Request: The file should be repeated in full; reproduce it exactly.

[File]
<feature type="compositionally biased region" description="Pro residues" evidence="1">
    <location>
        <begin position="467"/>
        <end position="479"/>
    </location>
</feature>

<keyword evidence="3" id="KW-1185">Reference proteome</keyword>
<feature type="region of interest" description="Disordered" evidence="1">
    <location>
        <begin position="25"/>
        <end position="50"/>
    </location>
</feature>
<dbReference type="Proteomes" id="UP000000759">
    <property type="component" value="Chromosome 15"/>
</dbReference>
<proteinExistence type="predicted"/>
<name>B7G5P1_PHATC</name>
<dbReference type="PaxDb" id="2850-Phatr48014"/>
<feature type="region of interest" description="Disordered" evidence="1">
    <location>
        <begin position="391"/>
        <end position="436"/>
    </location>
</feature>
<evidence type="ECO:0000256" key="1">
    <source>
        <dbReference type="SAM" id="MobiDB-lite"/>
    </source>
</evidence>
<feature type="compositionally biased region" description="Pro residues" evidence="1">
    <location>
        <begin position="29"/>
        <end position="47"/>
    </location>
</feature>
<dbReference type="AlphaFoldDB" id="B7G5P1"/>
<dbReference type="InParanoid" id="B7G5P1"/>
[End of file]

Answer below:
<feature type="compositionally biased region" description="Pro residues" evidence="1">
    <location>
        <begin position="467"/>
        <end position="479"/>
    </location>
</feature>

<keyword evidence="3" id="KW-1185">Reference proteome</keyword>
<feature type="region of interest" description="Disordered" evidence="1">
    <location>
        <begin position="25"/>
        <end position="50"/>
    </location>
</feature>
<dbReference type="Proteomes" id="UP000000759">
    <property type="component" value="Chromosome 15"/>
</dbReference>
<proteinExistence type="predicted"/>
<name>B7G5P1_PHATC</name>
<dbReference type="PaxDb" id="2850-Phatr48014"/>
<feature type="region of interest" description="Disordered" evidence="1">
    <location>
        <begin position="391"/>
        <end position="436"/>
    </location>
</feature>
<evidence type="ECO:0000256" key="1">
    <source>
        <dbReference type="SAM" id="MobiDB-lite"/>
    </source>
</evidence>
<feature type="compositionally biased region" description="Pro residues" evidence="1">
    <location>
        <begin position="29"/>
        <end position="47"/>
    </location>
</feature>
<dbReference type="AlphaFoldDB" id="B7G5P1"/>
<dbReference type="InParanoid" id="B7G5P1"/>